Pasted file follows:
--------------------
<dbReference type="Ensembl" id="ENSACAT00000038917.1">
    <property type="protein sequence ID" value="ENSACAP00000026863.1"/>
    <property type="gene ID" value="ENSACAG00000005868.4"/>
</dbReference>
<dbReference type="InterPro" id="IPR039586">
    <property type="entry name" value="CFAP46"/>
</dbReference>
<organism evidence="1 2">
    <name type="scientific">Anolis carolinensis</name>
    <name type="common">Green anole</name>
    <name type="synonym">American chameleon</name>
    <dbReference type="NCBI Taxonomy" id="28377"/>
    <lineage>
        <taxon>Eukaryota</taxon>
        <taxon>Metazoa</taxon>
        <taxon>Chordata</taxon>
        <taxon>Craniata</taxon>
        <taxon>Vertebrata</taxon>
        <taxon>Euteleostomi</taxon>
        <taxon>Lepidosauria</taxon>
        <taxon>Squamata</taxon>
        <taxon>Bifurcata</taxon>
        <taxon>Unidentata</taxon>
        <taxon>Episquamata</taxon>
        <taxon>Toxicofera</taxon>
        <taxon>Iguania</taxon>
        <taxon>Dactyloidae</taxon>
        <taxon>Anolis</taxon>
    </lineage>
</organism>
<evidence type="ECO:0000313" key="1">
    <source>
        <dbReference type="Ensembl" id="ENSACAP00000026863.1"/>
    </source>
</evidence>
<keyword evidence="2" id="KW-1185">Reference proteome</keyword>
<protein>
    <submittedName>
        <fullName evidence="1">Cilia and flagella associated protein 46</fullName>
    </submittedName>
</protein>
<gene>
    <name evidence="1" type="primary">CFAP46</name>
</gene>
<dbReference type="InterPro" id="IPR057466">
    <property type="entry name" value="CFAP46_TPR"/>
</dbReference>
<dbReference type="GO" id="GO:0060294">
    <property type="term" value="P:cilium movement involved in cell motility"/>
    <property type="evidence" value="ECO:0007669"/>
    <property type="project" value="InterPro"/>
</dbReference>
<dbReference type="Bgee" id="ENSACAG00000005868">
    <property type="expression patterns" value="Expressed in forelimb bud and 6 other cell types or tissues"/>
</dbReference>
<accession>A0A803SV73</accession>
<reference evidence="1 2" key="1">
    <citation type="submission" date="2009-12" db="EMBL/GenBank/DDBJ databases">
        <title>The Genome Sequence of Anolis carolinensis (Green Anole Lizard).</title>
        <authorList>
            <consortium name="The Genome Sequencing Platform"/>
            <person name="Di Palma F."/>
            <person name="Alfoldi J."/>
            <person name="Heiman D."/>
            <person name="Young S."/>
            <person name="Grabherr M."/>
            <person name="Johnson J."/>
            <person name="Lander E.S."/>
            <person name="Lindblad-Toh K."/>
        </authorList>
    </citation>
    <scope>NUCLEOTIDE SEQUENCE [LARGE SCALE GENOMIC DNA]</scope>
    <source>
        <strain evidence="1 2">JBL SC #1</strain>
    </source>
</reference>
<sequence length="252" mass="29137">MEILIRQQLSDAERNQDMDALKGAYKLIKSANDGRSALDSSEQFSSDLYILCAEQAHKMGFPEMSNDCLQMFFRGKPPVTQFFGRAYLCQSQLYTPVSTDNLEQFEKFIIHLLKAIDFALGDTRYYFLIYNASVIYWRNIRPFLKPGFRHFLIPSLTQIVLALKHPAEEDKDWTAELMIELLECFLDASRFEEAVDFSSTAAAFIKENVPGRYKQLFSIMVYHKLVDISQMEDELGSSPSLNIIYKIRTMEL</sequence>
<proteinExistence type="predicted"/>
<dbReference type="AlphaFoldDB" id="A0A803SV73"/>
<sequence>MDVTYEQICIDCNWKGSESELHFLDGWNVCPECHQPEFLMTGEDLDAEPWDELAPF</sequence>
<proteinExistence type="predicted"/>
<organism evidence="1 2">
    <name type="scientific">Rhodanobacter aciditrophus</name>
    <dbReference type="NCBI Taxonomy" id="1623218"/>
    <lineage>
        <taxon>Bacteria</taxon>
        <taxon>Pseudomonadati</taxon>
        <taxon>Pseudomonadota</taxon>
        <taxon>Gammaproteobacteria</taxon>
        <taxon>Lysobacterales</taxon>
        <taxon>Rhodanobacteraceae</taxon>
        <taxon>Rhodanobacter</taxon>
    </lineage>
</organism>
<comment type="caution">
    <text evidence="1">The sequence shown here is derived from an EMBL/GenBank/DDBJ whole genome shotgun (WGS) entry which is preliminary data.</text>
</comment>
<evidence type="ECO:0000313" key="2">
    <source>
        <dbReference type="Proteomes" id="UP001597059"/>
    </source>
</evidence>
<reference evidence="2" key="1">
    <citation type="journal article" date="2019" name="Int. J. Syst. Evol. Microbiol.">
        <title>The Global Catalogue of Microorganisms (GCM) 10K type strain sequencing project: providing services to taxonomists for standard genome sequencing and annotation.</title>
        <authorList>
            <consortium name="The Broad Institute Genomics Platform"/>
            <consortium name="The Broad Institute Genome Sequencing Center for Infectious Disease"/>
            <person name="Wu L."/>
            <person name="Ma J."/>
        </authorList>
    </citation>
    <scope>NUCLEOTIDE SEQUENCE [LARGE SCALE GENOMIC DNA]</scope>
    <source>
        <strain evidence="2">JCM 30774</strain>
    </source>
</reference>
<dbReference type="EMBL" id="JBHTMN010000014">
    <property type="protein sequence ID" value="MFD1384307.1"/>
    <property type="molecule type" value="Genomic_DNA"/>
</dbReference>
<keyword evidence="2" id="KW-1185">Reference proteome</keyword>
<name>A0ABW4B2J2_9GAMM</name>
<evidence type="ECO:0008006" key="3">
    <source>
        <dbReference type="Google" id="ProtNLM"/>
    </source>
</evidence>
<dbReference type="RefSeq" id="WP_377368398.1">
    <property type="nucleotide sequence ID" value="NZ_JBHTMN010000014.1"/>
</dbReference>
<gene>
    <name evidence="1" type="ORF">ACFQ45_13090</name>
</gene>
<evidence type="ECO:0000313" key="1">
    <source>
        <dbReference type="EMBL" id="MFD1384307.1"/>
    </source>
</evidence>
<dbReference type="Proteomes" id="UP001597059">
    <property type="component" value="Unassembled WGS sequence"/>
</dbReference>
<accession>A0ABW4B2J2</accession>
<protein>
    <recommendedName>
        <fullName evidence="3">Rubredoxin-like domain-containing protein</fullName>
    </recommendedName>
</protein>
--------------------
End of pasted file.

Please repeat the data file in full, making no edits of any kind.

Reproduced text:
<dbReference type="Ensembl" id="ENSACAT00000038917.1">
    <property type="protein sequence ID" value="ENSACAP00000026863.1"/>
    <property type="gene ID" value="ENSACAG00000005868.4"/>
</dbReference>
<dbReference type="InterPro" id="IPR039586">
    <property type="entry name" value="CFAP46"/>
</dbReference>
<organism evidence="1 2">
    <name type="scientific">Anolis carolinensis</name>
    <name type="common">Green anole</name>
    <name type="synonym">American chameleon</name>
    <dbReference type="NCBI Taxonomy" id="28377"/>
    <lineage>
        <taxon>Eukaryota</taxon>
        <taxon>Metazoa</taxon>
        <taxon>Chordata</taxon>
        <taxon>Craniata</taxon>
        <taxon>Vertebrata</taxon>
        <taxon>Euteleostomi</taxon>
        <taxon>Lepidosauria</taxon>
        <taxon>Squamata</taxon>
        <taxon>Bifurcata</taxon>
        <taxon>Unidentata</taxon>
        <taxon>Episquamata</taxon>
        <taxon>Toxicofera</taxon>
        <taxon>Iguania</taxon>
        <taxon>Dactyloidae</taxon>
        <taxon>Anolis</taxon>
    </lineage>
</organism>
<evidence type="ECO:0000313" key="1">
    <source>
        <dbReference type="Ensembl" id="ENSACAP00000026863.1"/>
    </source>
</evidence>
<keyword evidence="2" id="KW-1185">Reference proteome</keyword>
<protein>
    <submittedName>
        <fullName evidence="1">Cilia and flagella associated protein 46</fullName>
    </submittedName>
</protein>
<gene>
    <name evidence="1" type="primary">CFAP46</name>
</gene>
<dbReference type="InterPro" id="IPR057466">
    <property type="entry name" value="CFAP46_TPR"/>
</dbReference>
<dbReference type="GO" id="GO:0060294">
    <property type="term" value="P:cilium movement involved in cell motility"/>
    <property type="evidence" value="ECO:0007669"/>
    <property type="project" value="InterPro"/>
</dbReference>
<dbReference type="Bgee" id="ENSACAG00000005868">
    <property type="expression patterns" value="Expressed in forelimb bud and 6 other cell types or tissues"/>
</dbReference>
<accession>A0A803SV73</accession>
<reference evidence="1 2" key="1">
    <citation type="submission" date="2009-12" db="EMBL/GenBank/DDBJ databases">
        <title>The Genome Sequence of Anolis carolinensis (Green Anole Lizard).</title>
        <authorList>
            <consortium name="The Genome Sequencing Platform"/>
            <person name="Di Palma F."/>
            <person name="Alfoldi J."/>
            <person name="Heiman D."/>
            <person name="Young S."/>
            <person name="Grabherr M."/>
            <person name="Johnson J."/>
            <person name="Lander E.S."/>
            <person name="Lindblad-Toh K."/>
        </authorList>
    </citation>
    <scope>NUCLEOTIDE SEQUENCE [LARGE SCALE GENOMIC DNA]</scope>
    <source>
        <strain evidence="1 2">JBL SC #1</strain>
    </source>
</reference>
<sequence length="252" mass="29137">MEILIRQQLSDAERNQDMDALKGAYKLIKSANDGRSALDSSEQFSSDLYILCAEQAHKMGFPEMSNDCLQMFFRGKPPVTQFFGRAYLCQSQLYTPVSTDNLEQFEKFIIHLLKAIDFALGDTRYYFLIYNASVIYWRNIRPFLKPGFRHFLIPSLTQIVLALKHPAEEDKDWTAELMIELLECFLDASRFEEAVDFSSTAAAFIKENVPGRYKQLFSIMVYHKLVDISQMEDELGSSPSLNIIYKIRTMEL</sequence>
<proteinExistence type="predicted"/>
<dbReference type="AlphaFoldDB" id="A0A803SV73"/>
<sequence>MDVTYEQICIDCNWKGSESELHFLDGWNVCPECHQPEFLMTGEDLDAEPWDELAPF</sequence>
<proteinExistence type="predicted"/>
<organism evidence="1 2">
    <name type="scientific">Rhodanobacter aciditrophus</name>
    <dbReference type="NCBI Taxonomy" id="1623218"/>
    <lineage>
        <taxon>Bacteria</taxon>
        <taxon>Pseudomonadati</taxon>
        <taxon>Pseudomonadota</taxon>
        <taxon>Gammaproteobacteria</taxon>
        <taxon>Lysobacterales</taxon>
        <taxon>Rhodanobacteraceae</taxon>
        <taxon>Rhodanobacter</taxon>
    </lineage>
</organism>
<comment type="caution">
    <text evidence="1">The sequence shown here is derived from an EMBL/GenBank/DDBJ whole genome shotgun (WGS) entry which is preliminary data.</text>
</comment>
<evidence type="ECO:0000313" key="2">
    <source>
        <dbReference type="Proteomes" id="UP001597059"/>
    </source>
</evidence>
<reference evidence="2" key="1">
    <citation type="journal article" date="2019" name="Int. J. Syst. Evol. Microbiol.">
        <title>The Global Catalogue of Microorganisms (GCM) 10K type strain sequencing project: providing services to taxonomists for standard genome sequencing and annotation.</title>
        <authorList>
            <consortium name="The Broad Institute Genomics Platform"/>
            <consortium name="The Broad Institute Genome Sequencing Center for Infectious Disease"/>
            <person name="Wu L."/>
            <person name="Ma J."/>
        </authorList>
    </citation>
    <scope>NUCLEOTIDE SEQUENCE [LARGE SCALE GENOMIC DNA]</scope>
    <source>
        <strain evidence="2">JCM 30774</strain>
    </source>
</reference>
<dbReference type="EMBL" id="JBHTMN010000014">
    <property type="protein sequence ID" value="MFD1384307.1"/>
    <property type="molecule type" value="Genomic_DNA"/>
</dbReference>
<keyword evidence="2" id="KW-1185">Reference proteome</keyword>
<name>A0ABW4B2J2_9GAMM</name>
<evidence type="ECO:0008006" key="3">
    <source>
        <dbReference type="Google" id="ProtNLM"/>
    </source>
</evidence>
<dbReference type="RefSeq" id="WP_377368398.1">
    <property type="nucleotide sequence ID" value="NZ_JBHTMN010000014.1"/>
</dbReference>
<gene>
    <name evidence="1" type="ORF">ACFQ45_13090</name>
</gene>
<evidence type="ECO:0000313" key="1">
    <source>
        <dbReference type="EMBL" id="MFD1384307.1"/>
    </source>
</evidence>
<dbReference type="Proteomes" id="UP001597059">
    <property type="component" value="Unassembled WGS sequence"/>
</dbReference>
<accession>A0ABW4B2J2</accession>
<protein>
    <recommendedName>
        <fullName evidence="3">Rubredoxin-like domain-containing protein</fullName>
    </recommendedName>
</protein>